Memorial project mission: To commemorate the life and work of Dr. Martin Luther King, Jr. by leading a collaborative funding, design, and construction process in the creation of a memorial to honor his national and international contributions to world peace through non-violent social change.
I had initially planned to visit the Martin Luther King, Jr. Memorial on Tuesday, the day after MLK Day, to avoid the crowds, but then I picked up another day of work (yay!) and Monday became the only day I could see the memorial. It was crowded, but I was glad, since the high number of visitors means lots of people admire and care about Dr. King.
There were a number of activities planned at the memorial throughout the weekend, though it was a little hard to find out what they were. The memorial’s website constantly refers to a monument that has yet to be built, with sections like “Construction Updates” and information about events that happened in 2006. I was able to find information on current programs in a WUSA article.
Once I was at the memorial, I decided to wander around on my own and take pictures. It was just too cold to comfortably stand in one place for half an hour to listen to a ranger’s talk, and my fingers were too frozen to fill out the scavenger hunt activity, but I did take a copy with me. The “Memorial Quest” scavenger hunt is a bit lengthy, though anyone who does complete it will have a much deeper understanding of the context of King’s life and of the memorial. A single bonus question at the end, “What quotation from Dr. King would you add to the memorial if you could?”, encourages visitors to consider their prior knowledge of Dr. King. The question is also perhaps a nod to public outcry about which quotes and parts of quotes were actually chosen for the memorial.
The “open book” nature of the scavenger hunt allows visitors to use a variety of sources to gain information, including the park rangers and volunteers. (From my own experience, I can’t help but sympathize with the rangers who may find themselves bombarded by students who want the rangers to dictate all 15 answers!) A prize awaited visitors who finished the quest.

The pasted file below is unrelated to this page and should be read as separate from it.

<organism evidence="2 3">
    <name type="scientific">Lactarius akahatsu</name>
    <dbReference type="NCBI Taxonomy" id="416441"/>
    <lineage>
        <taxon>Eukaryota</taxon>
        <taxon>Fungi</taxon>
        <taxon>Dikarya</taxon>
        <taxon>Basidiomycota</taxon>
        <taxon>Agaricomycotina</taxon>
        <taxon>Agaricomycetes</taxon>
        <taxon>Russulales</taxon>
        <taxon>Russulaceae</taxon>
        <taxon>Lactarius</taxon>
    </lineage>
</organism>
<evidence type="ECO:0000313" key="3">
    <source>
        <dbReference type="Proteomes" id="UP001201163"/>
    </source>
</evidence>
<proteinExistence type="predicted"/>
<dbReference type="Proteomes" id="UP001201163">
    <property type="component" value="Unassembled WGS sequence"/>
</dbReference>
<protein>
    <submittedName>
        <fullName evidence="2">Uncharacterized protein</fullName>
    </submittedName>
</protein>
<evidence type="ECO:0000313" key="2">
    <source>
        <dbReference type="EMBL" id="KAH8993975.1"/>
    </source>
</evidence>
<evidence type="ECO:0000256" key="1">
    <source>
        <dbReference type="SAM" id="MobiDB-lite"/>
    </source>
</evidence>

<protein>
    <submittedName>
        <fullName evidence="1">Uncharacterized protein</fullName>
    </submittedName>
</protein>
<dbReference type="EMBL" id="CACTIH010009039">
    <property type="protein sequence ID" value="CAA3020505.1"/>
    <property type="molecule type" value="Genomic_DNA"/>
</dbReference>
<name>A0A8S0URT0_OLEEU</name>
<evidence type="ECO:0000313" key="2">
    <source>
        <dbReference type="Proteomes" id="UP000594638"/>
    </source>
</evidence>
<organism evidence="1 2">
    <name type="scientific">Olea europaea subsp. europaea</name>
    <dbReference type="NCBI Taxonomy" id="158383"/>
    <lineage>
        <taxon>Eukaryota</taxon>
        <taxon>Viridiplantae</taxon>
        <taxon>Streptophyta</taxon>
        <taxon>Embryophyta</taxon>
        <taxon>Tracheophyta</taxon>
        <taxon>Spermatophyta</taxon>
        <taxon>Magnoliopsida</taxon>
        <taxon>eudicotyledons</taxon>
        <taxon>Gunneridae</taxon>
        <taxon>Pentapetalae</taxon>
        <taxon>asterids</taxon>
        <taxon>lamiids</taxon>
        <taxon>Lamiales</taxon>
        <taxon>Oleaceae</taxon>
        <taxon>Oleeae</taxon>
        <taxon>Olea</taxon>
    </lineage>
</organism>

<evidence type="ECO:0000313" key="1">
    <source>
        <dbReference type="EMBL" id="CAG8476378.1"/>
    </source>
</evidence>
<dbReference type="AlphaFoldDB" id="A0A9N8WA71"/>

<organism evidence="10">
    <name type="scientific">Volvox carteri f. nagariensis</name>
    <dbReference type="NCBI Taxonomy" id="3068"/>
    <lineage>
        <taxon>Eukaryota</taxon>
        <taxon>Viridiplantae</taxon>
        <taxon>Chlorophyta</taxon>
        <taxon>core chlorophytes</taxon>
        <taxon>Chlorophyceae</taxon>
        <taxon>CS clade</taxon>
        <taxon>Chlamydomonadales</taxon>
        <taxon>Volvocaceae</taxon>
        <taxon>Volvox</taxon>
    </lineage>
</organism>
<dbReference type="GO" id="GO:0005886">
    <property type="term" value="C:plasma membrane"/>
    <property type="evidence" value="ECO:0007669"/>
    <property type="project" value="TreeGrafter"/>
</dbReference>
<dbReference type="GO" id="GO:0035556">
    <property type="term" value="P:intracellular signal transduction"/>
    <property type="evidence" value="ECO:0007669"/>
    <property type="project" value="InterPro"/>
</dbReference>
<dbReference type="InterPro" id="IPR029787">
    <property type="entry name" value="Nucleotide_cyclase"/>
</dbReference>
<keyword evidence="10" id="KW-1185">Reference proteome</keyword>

With the site comprised of the memorial itself, a small bookstore, nice clean brand new restrooms, and a little office for the rangers, the memorial is not really a museum. I think of the collection of Tidal Basin memorials as a museum-of-sorts as a whole, with the collection consisting of the various monuments. (I count this visit to the MLK Memorial as a Weekly Museum Visit only because I have already been to all the other monuments.) Certainly, the proximity of the King Memorial to the others is not coincidence. The scavenger hunt questions ask visitors about the importance of place in terms of memorial location, site of the “I Have a Dream” speech, and upcoming Cherry Blossom Festival.
It was poignant to see the Martin Luther King, Jr. Memorial on Martin Luther King, Jr. Day. For folks who wanted an actual museum experience, options abounded; just a few examples are the National Museum of American History, the National Children’s Museum Launch Zone, and the Corcoran. Every day at the Newseum, you can find references to Dr. King throughout the building, most prominently in the News History gallery; Internet, TV, and Radio gallery; and civil rights film.
I hope everyone had a happy and meaningful MLK Day!